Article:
“Education should be the vaccine against antisemitism”, declared Education Secretary Nadhim Zahawi to the Tel Aviv University Trust, in what is thought to be the first time a government minister in that role has spoken at an Israeli university event.
Mr Zahawi was speaking together with Professor Ariel Porat, president of Tel Aviv University, as the two shared thoughts and experiences about the pre and post-Covid educational world. The event was held at Google’s headquarters in London and was moderated by broadcaster and journalist Samantha Simmonds.
The Education Secretary, previously in charge of vaccine rollout, paid heartfelt tribute to teachers, nurses and doctors, who had kept society going throughout the pandemic, particularly during lockdowns.
In a pointed reference at the beginning of his remarks, he said he wanted to thank the South African authorities for alerting the world to the presence of the Omicron variant of the Covid-19 virus. South Africa has complained bitterly that it is being penalised unfairly in the international arena — Mr Zahawi was extending an olive branch.
The Iraqi-born Kurd has become a warm friend of the Jewish community and spoke with sincerity and passion of his recent visit to Auschwitz, his first international visit as Education Secretary. He said: “I do think everyone must visit Auschwitz. It was life-changing for me. The Holocaust Education Trust set up part of my visit.The real, hard-to-describe part is Auschwitz 2, where Hitler decided to scale up, industrialise the extermination of the Jewish people. It’s beyond belief. No film reel will ever do it justice”.
He worried about antisemitism, Mr Zahawi said. “It’s not a long time ago when 7,000 people would go to work every single day to exterminate Jewish people, in the heart of Europe. I am really pleased that the IHRA definition of antisemitism has been adopted by so many universities — but I want them all to adopt it. It’s not just a document that you hang on a wall in a university president’s office. They have to think about how they deal with it, and how they make sure that university campuses are safe places for Jewish students, for Jewish lecturers, for the whole of the community. Education, in my view, is the vaccine against antisemitism, which is why I make it my mission to deal with this scourge, that I think is truly evil”.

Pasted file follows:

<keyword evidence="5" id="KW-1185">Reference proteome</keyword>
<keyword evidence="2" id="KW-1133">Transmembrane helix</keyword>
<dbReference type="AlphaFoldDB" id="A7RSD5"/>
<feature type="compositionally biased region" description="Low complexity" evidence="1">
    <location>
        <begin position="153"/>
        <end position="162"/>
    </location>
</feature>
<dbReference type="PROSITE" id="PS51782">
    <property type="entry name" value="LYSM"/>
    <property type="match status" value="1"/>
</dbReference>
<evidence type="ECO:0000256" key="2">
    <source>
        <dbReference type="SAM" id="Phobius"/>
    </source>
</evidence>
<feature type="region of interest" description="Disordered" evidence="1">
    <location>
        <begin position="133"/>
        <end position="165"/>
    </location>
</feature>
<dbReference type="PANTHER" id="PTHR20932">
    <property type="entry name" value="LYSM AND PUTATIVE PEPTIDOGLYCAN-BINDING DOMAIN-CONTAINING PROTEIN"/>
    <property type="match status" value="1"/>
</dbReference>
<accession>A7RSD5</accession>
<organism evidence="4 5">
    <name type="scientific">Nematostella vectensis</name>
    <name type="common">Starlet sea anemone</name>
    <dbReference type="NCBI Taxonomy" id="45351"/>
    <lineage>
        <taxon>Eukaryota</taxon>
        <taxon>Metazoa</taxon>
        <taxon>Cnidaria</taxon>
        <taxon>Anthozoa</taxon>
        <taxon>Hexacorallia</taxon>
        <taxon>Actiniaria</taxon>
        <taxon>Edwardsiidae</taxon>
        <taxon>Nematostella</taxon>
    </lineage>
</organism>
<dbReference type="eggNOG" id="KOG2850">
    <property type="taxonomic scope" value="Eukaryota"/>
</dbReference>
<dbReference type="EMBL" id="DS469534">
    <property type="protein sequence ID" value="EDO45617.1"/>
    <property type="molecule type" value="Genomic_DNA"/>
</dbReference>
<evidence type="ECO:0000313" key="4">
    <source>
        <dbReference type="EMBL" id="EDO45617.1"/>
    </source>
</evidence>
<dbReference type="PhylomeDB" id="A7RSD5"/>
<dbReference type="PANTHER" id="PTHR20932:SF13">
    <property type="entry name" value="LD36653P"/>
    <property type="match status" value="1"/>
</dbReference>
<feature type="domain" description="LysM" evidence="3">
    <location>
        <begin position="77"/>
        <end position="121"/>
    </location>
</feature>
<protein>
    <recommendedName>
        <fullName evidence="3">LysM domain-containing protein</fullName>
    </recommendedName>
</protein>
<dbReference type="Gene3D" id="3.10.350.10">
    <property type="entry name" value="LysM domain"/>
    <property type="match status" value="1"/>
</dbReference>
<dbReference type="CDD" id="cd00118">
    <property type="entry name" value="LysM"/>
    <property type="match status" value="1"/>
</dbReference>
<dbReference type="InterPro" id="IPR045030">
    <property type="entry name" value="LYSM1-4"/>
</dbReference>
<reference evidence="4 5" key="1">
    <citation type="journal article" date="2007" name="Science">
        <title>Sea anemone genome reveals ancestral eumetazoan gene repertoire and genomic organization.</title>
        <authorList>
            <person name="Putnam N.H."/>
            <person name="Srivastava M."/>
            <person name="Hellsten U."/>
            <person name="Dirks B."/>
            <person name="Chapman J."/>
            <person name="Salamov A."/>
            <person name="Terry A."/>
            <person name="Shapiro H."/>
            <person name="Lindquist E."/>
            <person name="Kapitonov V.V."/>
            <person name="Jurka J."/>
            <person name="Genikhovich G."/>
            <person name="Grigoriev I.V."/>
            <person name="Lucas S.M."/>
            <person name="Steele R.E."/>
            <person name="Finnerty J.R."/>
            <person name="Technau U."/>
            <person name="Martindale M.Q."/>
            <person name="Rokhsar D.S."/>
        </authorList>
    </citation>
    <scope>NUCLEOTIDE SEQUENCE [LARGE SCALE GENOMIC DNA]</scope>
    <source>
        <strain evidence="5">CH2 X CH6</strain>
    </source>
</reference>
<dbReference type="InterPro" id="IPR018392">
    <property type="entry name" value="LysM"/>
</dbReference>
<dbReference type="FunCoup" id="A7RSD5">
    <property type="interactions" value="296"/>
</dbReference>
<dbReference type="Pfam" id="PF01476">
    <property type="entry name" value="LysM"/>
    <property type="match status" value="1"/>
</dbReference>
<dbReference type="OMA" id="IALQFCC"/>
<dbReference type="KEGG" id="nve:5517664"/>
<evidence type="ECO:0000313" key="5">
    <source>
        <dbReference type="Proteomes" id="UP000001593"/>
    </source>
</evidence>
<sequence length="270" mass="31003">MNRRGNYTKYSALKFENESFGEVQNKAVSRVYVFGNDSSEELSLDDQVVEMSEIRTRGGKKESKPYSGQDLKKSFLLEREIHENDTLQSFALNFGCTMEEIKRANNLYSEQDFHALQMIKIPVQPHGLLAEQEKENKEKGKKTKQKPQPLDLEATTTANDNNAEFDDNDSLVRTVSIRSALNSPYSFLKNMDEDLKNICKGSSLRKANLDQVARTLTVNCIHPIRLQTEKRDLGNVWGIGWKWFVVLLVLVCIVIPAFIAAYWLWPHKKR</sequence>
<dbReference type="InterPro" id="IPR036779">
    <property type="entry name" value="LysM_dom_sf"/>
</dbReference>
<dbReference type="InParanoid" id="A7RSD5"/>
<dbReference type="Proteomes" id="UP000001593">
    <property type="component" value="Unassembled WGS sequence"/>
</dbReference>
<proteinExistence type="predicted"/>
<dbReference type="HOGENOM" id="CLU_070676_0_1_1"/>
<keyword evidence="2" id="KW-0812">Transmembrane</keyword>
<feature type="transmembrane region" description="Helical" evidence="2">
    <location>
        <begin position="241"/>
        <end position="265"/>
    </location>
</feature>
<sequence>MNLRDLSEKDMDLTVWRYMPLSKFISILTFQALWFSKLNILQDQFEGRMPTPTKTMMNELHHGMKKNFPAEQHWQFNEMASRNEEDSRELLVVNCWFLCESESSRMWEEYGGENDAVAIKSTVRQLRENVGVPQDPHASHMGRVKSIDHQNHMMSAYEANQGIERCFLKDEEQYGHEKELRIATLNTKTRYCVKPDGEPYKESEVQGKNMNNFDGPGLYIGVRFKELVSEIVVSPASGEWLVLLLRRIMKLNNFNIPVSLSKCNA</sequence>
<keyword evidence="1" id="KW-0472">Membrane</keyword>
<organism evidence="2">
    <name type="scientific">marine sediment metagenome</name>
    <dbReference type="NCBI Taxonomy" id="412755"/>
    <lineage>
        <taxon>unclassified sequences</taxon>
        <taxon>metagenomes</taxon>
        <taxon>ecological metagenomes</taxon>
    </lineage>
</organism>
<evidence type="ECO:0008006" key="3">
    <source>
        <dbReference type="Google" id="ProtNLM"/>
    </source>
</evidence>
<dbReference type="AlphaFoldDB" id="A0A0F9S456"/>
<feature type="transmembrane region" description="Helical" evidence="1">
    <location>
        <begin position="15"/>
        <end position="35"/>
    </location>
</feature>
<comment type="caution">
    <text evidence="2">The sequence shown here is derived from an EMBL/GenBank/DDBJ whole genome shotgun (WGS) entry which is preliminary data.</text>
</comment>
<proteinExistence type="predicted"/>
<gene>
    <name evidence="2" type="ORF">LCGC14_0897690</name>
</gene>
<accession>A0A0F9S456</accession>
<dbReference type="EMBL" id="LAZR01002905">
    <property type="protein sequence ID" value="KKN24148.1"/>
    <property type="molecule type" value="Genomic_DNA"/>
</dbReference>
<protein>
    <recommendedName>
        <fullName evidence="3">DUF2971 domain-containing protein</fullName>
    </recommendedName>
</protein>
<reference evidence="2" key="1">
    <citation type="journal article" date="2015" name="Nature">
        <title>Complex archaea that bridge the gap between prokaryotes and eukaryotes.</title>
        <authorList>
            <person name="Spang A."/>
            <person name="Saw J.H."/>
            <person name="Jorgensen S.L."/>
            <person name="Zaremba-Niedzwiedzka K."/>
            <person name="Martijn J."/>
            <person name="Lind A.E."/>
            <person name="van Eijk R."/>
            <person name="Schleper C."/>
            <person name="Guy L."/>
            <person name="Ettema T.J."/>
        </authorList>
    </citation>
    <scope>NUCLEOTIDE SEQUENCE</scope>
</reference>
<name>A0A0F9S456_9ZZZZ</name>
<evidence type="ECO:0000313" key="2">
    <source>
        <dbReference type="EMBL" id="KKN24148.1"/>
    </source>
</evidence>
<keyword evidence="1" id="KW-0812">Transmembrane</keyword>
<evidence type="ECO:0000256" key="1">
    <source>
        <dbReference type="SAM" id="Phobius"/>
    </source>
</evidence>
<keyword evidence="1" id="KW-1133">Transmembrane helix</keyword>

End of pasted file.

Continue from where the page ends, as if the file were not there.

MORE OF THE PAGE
After Mr Zahawi left the event to take part in a Commons vote, Professor Porat, a law professor, took centre stage, speaking about the differences technology — such as that being developed by Google — would make to student and academic lives. He hoped that some of the on-line methods of teaching which became a necessity during lockdowns would become a more standard part of education, leading to hybrid situations where some material was taught digitally, and some face-to-face.
Asked about how Israeli students coped on foreign campuses, Professor Porat said that in some places Israelis comprised the largest number of foreign nationals. This is particularly the case in law in American universities, he said. But Israelis had been taken aback by the decision just two weeks ago of the editorial board of one of New York University’s law reviews to refuse to accept further papers from any academics or students from Israeli universities.
The TAU president said: “We hear more and more that Israeli students feel campuses are less safe. That was really the first time that I had seen such a concrete example. Of course I wrote to NYU, and they condemned it —but there is the issue of freedom of expression. Nevertheless there is now a written policy by one of NYU’s law reviews that they will not take papers from people from Israeli universities. So the question that we have to face is whether universities have a role to play in the BDS [boycott, divestment and sanctions] world? I am not sure that we are the right players here. It’s really very troubling and it’s also ridiculous: whatever you might think about the [Israeli] government, addressing your criticism to universities [does not work]”. He said that such actions had become stronger during the pandemic and believed that they were “a new edition of antisemitism”.
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